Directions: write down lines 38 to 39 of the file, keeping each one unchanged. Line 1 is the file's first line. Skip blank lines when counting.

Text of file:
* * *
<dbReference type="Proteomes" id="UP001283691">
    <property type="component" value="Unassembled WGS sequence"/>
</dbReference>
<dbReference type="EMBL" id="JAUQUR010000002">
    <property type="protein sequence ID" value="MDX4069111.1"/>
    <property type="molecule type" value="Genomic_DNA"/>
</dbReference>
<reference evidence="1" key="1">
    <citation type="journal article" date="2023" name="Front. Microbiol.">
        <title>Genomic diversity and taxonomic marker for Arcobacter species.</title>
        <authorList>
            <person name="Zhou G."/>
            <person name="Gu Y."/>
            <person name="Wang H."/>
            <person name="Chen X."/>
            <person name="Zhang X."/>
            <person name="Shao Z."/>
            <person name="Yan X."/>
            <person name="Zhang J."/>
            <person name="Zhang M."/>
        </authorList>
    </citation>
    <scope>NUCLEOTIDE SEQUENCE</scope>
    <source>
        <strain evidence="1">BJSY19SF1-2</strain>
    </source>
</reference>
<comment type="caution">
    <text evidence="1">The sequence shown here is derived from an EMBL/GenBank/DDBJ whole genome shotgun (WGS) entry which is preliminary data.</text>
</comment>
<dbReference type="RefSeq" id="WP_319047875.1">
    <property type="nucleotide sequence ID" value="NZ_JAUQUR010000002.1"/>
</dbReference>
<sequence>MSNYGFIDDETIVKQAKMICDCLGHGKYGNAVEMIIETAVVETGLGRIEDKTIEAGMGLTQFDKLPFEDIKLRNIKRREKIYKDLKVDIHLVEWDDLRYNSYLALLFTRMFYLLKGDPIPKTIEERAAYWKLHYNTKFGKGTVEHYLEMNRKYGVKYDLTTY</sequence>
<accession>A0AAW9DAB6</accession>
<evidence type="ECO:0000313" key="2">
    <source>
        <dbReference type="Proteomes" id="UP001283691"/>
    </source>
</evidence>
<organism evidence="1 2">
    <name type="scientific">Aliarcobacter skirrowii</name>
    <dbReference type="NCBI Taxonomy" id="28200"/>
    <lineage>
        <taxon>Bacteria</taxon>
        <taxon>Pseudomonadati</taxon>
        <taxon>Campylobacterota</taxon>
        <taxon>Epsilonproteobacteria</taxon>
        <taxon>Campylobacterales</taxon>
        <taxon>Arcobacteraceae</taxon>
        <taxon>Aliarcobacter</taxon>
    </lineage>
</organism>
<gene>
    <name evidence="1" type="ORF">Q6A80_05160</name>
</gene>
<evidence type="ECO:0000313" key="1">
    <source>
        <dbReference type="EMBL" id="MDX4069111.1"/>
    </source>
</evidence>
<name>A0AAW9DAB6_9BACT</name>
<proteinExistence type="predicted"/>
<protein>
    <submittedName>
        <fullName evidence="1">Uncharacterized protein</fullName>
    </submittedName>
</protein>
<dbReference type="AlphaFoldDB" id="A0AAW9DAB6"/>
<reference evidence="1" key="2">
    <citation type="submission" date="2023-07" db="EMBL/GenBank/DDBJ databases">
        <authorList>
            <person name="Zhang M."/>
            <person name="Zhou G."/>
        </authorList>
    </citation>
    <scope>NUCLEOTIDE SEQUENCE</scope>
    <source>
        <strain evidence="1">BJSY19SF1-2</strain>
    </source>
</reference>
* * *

        <dbReference type="Proteomes" id="UP001283691"/>
    </source>